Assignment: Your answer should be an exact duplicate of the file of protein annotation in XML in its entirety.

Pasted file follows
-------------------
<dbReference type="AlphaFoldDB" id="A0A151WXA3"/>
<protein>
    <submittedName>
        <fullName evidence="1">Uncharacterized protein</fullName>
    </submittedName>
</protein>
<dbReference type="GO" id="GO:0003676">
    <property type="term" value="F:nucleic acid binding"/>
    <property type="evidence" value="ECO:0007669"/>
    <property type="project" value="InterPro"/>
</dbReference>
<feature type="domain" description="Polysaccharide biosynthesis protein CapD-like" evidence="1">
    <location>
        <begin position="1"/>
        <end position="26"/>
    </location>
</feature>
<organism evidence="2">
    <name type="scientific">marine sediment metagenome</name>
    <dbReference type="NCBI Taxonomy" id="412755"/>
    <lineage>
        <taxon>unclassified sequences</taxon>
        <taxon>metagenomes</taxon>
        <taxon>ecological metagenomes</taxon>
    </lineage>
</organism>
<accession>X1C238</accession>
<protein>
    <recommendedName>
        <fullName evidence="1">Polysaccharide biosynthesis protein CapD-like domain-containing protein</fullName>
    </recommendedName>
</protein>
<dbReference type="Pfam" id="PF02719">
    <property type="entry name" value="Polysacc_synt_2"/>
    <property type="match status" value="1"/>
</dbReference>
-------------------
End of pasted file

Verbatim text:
<dbReference type="AlphaFoldDB" id="A0A151WXA3"/>
<protein>
    <submittedName>
        <fullName evidence="1">Uncharacterized protein</fullName>
    </submittedName>
</protein>
<dbReference type="GO" id="GO:0003676">
    <property type="term" value="F:nucleic acid binding"/>
    <property type="evidence" value="ECO:0007669"/>
    <property type="project" value="InterPro"/>
</dbReference>
<feature type="domain" description="Polysaccharide biosynthesis protein CapD-like" evidence="1">
    <location>
        <begin position="1"/>
        <end position="26"/>
    </location>
</feature>
<organism evidence="2">
    <name type="scientific">marine sediment metagenome</name>
    <dbReference type="NCBI Taxonomy" id="412755"/>
    <lineage>
        <taxon>unclassified sequences</taxon>
        <taxon>metagenomes</taxon>
        <taxon>ecological metagenomes</taxon>
    </lineage>
</organism>
<accession>X1C238</accession>
<protein>
    <recommendedName>
        <fullName evidence="1">Polysaccharide biosynthesis protein CapD-like domain-containing protein</fullName>
    </recommendedName>
</protein>
<dbReference type="Pfam" id="PF02719">
    <property type="entry name" value="Polysacc_synt_2"/>
    <property type="match status" value="1"/>
</dbReference>